You’d imagine that the first time you die is something that you’ll never forget. Well, to be perfectly honest with you, all of my early deaths have mostly just dissolved into one big blur. After a while, you just stop keeping count and the details seem far less important. It’s probably for the best, all things considered. There’s only so much pain and suffering and loss that anyone can be expected to put up with before it becomes overwhelming. Mind you, if it does become overwhelming, what exactly are you going to do? Kill yourself? In a very real way, that just compounds your problem. If you think that life is pain, then you clearly haven’t died often enough.
I’m okay with most of the later deaths. I can remember them just fine, but that really isn’t very impressive because the plain fact is that the documentation is simply better these days. If you can’t quite remember the details of exactly how you shuffled off this mortal coil last time around, it’s now the kind of thing you can always just look up.
Maybe it’s my age, but looking back over my deaths now, old and new, I find that I’ve actually become a little nostalgic about the good old days. Everything is so clinical now. Oh for sure, nobody in their right mind would be sentimental about massive rates of child mortality, plagues, constant, blood-soaked warfare and a medical profession that killed more people than it cured, but there was something almost romantic about the way people died back then.
Life might have been solitary, poor, nasty, brutish and short, but people still died of a broken heart, or passed away from old age peacefully in their sleep. These days, you might live to be one hundred and twenty years old, but medical science will now know exactly what it was that finally carried you off. One of a thousand different cancers, perhaps; the failure of a particular valve in a particular chamber of your heart or maybe something rather less banal like an untreated dose of parasitic visceral leishmaniasis (I don’t recommend it). Some people probably think that this makes the Dictionary of National Biography infinitely more interesting to read, but I disagree. What’s life – or death - without a little romance?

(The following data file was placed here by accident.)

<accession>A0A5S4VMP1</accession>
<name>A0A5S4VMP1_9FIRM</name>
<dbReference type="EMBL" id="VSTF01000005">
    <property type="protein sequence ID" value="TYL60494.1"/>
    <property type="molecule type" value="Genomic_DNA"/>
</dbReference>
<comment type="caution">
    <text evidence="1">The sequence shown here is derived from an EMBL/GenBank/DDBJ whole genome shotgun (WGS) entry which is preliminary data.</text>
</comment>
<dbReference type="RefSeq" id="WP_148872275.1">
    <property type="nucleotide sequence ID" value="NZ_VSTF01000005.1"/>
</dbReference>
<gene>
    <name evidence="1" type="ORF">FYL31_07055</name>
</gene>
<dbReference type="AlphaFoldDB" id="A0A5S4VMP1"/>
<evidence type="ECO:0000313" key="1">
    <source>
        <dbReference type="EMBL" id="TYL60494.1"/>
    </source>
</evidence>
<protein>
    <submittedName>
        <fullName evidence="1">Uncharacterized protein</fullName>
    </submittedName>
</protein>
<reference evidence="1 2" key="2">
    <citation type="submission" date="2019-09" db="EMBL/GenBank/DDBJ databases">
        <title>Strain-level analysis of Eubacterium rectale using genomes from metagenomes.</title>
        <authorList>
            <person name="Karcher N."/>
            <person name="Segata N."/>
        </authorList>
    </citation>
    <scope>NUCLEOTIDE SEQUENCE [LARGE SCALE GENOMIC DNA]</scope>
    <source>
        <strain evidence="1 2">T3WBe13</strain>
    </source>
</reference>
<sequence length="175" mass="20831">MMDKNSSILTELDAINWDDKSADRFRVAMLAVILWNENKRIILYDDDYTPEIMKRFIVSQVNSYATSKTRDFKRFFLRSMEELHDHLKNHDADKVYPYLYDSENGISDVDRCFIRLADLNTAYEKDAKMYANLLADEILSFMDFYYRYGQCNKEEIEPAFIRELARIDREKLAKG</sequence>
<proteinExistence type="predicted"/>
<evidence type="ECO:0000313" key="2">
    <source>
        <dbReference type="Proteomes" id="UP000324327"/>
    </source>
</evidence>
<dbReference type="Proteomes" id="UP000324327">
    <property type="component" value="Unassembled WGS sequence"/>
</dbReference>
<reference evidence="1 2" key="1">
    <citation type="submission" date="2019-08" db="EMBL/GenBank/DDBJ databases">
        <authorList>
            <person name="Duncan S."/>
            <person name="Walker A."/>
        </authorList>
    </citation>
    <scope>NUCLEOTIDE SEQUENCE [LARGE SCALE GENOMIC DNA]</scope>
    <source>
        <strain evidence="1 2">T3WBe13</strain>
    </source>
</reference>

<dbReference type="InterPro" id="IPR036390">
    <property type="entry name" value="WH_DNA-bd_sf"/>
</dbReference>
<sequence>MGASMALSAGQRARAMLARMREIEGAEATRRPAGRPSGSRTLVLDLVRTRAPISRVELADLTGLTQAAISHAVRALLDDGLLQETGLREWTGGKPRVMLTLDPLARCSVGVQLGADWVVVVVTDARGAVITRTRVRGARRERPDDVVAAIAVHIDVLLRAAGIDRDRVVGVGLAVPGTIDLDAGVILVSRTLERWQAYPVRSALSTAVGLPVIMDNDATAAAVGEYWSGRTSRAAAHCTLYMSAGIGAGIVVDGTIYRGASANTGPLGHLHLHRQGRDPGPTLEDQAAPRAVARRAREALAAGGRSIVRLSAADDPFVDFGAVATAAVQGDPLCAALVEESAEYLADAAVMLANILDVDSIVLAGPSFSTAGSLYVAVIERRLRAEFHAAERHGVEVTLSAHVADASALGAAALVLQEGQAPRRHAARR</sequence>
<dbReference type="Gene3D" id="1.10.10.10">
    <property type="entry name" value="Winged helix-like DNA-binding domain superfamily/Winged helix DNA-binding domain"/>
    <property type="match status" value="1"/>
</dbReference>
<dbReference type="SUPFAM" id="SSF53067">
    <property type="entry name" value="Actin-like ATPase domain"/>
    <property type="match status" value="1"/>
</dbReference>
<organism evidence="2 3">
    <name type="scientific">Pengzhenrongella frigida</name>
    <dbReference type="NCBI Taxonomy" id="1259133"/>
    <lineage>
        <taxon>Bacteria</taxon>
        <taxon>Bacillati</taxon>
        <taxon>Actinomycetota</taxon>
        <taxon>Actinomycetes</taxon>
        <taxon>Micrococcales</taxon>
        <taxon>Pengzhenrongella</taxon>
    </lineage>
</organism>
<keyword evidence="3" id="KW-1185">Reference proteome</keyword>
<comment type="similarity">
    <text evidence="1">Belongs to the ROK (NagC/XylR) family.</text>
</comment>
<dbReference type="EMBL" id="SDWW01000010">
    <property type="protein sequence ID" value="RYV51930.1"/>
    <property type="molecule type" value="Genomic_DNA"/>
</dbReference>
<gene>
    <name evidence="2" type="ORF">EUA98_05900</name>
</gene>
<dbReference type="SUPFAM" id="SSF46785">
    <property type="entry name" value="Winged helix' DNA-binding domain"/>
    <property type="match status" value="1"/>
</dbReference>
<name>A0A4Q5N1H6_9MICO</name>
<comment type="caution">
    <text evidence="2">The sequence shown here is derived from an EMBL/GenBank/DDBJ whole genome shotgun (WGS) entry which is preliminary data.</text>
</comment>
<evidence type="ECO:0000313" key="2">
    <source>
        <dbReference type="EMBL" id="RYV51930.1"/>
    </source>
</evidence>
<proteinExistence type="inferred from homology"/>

I suppose it all amounts to the same thing in the end. Well, for most people. Hashtag YOLO.
I sometimes wonder what it would be like to live just one life. I’m not asking to live forever (although I do think that might be a lot simpler), I’m just becoming a little tired of this endless cycle of life and then death. Perhaps this happens to everyone? Maybe most people just forget and I’m doomed to remember. Well, to remember most of it, anyway.
It’s not as though I’ve learned anything really useful, either. Nothing that I can really benefit from, anyway. Stock tips don’t work this way around and there’s only so many times that any one person should have to go through adolescence. Trying to wisely share the benefits of your lifetimes’ worth of experience with someone who has instant access to the entirety of the world’s knowledge via their mobile phone is a complete waste of time. It’s not that they could just look it up faster than you can tell them, it’s that they’re so bloody busy on Twitter that they’re probably not even really listening. You’re wasting your breath.
So what have I learned? All this time and all those lives; what have I actually learned? Well, I I’ve been rich and I’ve been poor; I’ve been virtuous and I’ve been dissolute; I’ve been famous and I’ve been utterly anonymous; I’ve lived long lives and I’ve died within a single heartbeat. What have I learned?
As Hubert Selby Jr once said, “I knew that someday I was going to die. And just before I died two things would happen; Number 1: I would regret my entire life. Number 2: I would want to live my life over again.” Well, be careful what you wish for. That’s what I’ve learned.
[for writing group session, March 2021]